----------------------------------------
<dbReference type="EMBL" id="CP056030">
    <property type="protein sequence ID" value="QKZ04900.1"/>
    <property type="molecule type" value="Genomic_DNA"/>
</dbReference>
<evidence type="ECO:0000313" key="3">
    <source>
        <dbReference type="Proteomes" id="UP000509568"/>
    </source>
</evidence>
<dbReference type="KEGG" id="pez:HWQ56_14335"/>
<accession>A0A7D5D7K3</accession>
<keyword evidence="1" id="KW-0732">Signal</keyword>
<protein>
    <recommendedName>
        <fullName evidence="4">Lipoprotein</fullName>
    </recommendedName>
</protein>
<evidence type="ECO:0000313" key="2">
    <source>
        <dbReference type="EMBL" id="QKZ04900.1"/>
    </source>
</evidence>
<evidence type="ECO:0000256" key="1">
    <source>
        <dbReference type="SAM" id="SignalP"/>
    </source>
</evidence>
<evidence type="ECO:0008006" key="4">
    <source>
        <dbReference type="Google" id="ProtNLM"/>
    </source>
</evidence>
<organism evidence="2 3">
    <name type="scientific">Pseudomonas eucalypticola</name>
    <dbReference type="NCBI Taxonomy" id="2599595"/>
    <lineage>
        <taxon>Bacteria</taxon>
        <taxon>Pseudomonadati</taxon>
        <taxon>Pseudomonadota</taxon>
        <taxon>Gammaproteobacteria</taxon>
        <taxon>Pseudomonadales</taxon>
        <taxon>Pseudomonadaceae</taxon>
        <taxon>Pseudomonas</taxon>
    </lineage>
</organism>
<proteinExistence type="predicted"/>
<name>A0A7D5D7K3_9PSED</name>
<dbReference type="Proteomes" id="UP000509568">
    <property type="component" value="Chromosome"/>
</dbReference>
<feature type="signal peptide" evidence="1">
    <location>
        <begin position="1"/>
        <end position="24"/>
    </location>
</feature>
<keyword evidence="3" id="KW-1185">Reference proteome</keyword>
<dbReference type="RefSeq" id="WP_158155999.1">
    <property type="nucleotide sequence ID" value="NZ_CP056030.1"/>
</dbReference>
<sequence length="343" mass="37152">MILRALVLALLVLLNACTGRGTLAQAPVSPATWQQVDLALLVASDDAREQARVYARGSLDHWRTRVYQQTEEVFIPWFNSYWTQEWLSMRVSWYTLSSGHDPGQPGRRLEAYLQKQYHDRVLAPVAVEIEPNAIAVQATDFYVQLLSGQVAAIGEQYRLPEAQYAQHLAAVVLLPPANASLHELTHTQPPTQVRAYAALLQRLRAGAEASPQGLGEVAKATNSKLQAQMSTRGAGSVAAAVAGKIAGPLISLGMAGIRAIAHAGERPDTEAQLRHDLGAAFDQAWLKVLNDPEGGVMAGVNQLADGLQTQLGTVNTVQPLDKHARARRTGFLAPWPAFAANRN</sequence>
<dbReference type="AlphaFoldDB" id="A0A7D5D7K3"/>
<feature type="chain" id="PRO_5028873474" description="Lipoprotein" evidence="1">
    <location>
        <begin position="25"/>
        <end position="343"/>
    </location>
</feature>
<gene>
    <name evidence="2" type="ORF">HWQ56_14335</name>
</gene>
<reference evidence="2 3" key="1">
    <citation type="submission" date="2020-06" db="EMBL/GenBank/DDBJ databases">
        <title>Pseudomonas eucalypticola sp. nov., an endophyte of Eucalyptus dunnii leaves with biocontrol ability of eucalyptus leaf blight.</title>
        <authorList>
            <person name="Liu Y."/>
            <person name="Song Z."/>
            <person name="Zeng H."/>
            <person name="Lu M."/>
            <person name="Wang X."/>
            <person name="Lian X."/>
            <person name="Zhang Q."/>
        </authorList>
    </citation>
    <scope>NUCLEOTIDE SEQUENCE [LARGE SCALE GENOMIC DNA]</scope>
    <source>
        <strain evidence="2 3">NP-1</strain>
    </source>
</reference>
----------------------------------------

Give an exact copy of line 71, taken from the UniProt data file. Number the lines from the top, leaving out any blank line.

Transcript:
</gene>